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Originally posted by Schkeptick
...The more you study that Bible of yours, the more you'll find that the whole second half of it is a big hoax.
Tanakh (Hebrew Bible)
References in the Tanakh point to an awareness of human sacrifice in the history of ancient Near Eastern practice.
The king of Moab gives his firstborn son and heir as a whole burnt offering (olah, as used of the Temple sacrifice). It is apparently effective, as his enemy is promptly repelled by a 'great wrath' (2 Kings 3:27).
In the book of the prophet Micah, one asks, 'Shall I give my firstborn for my sin, the fruit of my body for the sin of my soul?' (Micah 6:7), and receives a response, 'He has shown all you people what is good.
And what does Yahweh require of you? To act justly and to love mercy and to walk humbly with your God.' (Micah 6:8)
The Tanakh also implies that the Ammonites offered child sacrifices to Moloch. In Leviticus 18:21, 20:3 and Deuteronomy 12:30-31, 18:10, the Torah contains a number of imprecations against and laws forbidding child sacrifice.
James Kugel argues that the Torah's specifically forbidding child sacrifice indicates that it happened in Israel as well.
Mark S. Smith argues that the mention of "Topeth" in Isaiah 30:27–33 indicates an acceptance of child sacrifice in the early Jerusalem practices, to which the law in Leviticus 20:2–5 forbidding child sacrifice is a response.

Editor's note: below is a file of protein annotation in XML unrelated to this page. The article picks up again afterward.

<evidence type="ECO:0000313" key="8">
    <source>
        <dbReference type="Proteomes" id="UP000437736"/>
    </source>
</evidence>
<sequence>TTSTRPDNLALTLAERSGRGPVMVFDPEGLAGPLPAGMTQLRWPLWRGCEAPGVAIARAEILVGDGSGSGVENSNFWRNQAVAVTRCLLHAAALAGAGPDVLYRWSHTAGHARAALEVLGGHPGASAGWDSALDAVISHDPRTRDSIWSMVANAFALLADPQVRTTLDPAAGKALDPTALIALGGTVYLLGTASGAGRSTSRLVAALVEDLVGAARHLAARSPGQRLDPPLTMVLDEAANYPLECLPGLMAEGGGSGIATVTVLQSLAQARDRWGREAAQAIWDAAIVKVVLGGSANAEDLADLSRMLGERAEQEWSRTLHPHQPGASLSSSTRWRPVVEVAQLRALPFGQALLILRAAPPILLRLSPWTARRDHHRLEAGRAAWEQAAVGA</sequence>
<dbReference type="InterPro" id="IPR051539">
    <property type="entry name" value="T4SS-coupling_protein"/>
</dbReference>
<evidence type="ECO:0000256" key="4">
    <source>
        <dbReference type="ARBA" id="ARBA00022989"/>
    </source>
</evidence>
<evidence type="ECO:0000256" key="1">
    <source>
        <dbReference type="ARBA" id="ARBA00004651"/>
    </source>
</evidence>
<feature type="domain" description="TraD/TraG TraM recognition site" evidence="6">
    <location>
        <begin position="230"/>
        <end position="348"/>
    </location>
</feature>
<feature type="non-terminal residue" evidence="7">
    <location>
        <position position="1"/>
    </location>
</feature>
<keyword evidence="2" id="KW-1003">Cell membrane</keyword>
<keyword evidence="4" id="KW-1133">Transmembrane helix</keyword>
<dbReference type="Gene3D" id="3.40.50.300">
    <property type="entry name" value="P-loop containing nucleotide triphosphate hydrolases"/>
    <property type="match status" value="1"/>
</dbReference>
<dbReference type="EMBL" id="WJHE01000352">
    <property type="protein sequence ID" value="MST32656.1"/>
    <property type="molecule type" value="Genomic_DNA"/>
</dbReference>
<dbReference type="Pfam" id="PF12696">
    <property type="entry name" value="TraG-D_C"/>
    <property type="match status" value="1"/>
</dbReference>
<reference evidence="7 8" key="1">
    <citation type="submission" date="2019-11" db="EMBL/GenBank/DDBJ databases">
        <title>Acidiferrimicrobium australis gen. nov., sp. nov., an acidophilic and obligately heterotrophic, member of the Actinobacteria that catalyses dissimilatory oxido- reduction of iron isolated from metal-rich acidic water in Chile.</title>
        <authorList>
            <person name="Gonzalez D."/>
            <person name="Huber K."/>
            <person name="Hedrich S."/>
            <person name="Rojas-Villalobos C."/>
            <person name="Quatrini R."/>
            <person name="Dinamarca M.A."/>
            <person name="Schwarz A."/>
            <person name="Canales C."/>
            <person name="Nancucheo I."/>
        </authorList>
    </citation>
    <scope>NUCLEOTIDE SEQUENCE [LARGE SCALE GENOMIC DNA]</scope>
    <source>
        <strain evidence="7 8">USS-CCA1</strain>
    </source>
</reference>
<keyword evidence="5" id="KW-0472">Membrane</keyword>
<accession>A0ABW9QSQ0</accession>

Genesis 22 relates the binding of Isaac, in which God tests Abraham by asking him to present his son, Isaac, as a sacrifice on Mount Moriah. No reason is given within the text. Abraham agrees to this command without arguing.
According to the text, God does not want Abraham to actually sacrifice his son; it states from the beginning that this is only a test of obedience. The story ends with an angel stopping Abraham at the last minute and making Isaac's sacrifice unnecessary by providing a ram, caught in some nearby bushes, to be sacrificed instead.
Francesca Stavrakopoulou has speculated that it is possible that the story "contains traces of a tradition in which Abraham does sacrifice Isaac.
Richard Elliott Friedman has argued that the story may have originally had Abraham carrying out the sacrifice of Isaac, but that later repugnance at the idea of a human sacrifice led a redactor to add the lines in which a ram is substituted for Isaac.
Another instance of human sacrifice mentioned in the Tanakh is the sacrifice of Jephthah's daughter in Judges 11. Jephthah is victorious in battle against the children of Ammon and vows to sacrifice to God whatsoever comes to greet him at the door when he returns home. The vow is stated in Judges 11:31 as "Then it shall be, that whatsoever cometh forth of the doors of my house to meet me, when I return in peace from the children of Ammon, shall surely be the LORD's, and I will offer it up for a burnt offering." When he returns from battle, his virgin daughter runs out to greet him.
That he actually does sacrifice her is shown in verse 11:39 "And it came to pass at the end of two months, that she returned unto her father, who did with her according to his vow which he had vowed".
This example seems to be the exception rather than the rule, however, as the verse continues "And she was a virgin. From this comes the Israelite custom that each year the young women of Israel go out for four days to commemorate the daughter of Jephthah the Gileadite.".